Glasgow Green was a
traditional area for washing clothes.
A Washhouse was established on the Green in 1732 and continued until 1820.
The Green's proximity to Glasgow's congested East End made this facility
especially dear to the working class population. 'Steamies' evolved from the Glasgow Green washhouse.
Subsequent facilities included public baths to encourage personal hygiene.
Tenement houses had back-court drying greens, often with a communal
washhouse. Others had a sink at the top of the stairs. This was known in
Ulster and in Glasgow as the "jaw-box". "Jaw" meaning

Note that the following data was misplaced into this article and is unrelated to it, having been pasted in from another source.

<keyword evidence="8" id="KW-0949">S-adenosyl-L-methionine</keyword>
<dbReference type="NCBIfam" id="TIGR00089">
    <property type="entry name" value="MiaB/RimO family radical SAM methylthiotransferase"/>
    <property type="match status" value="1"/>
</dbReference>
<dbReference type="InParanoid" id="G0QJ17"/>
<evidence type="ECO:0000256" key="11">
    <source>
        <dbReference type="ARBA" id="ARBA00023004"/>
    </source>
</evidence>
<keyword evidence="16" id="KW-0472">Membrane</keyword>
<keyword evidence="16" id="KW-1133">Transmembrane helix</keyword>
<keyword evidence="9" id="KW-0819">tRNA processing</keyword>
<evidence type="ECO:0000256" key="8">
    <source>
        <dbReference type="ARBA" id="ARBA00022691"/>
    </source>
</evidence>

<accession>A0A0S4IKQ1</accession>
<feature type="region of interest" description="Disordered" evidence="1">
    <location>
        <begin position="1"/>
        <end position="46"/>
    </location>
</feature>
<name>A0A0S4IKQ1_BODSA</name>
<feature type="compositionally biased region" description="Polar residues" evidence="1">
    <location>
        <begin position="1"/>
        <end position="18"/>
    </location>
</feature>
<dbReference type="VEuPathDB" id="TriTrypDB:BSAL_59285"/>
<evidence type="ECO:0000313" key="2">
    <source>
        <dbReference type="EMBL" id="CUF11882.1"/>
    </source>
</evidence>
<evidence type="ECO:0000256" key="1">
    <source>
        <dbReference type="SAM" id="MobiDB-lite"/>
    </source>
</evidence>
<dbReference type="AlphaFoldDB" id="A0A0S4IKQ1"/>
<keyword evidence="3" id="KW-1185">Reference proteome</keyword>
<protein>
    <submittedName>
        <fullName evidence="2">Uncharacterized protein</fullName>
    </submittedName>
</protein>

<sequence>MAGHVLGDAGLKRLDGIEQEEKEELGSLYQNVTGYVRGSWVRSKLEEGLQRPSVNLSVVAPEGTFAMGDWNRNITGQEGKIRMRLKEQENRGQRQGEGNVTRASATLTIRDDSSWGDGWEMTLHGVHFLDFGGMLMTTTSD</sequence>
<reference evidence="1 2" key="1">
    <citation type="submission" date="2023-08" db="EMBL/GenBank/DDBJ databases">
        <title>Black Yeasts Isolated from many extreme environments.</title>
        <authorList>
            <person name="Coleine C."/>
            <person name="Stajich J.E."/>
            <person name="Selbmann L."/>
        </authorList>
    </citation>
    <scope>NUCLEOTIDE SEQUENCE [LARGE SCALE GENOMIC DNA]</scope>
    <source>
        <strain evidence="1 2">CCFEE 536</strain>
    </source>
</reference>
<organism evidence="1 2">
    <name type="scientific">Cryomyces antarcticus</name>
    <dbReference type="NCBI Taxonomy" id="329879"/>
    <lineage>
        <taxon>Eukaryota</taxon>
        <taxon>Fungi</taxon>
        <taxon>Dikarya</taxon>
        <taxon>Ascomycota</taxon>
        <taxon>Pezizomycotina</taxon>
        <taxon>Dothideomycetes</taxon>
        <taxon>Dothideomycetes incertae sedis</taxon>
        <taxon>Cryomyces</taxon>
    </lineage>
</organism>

to pour. Conversations held over the sink unit were also known as jaw.
drying green east of the People's Palace was erected so that
washing could dry in the open air and up until 1977 many women still
preferred to bring washing to the clothes poles on the Green.
Templeton's carpet factory in the
background of these 1940's photographs
-Two wummin sitting on the grass at Glesga Green waiting for their washing
Knitting was a great past time I remember my Mammy was always knitting,
one of the wummin obviously enjoyed knitting too.
Lovely day out sitting in the park having a natter wi' yer pal...
Nice wee pram and look at the clothes on the line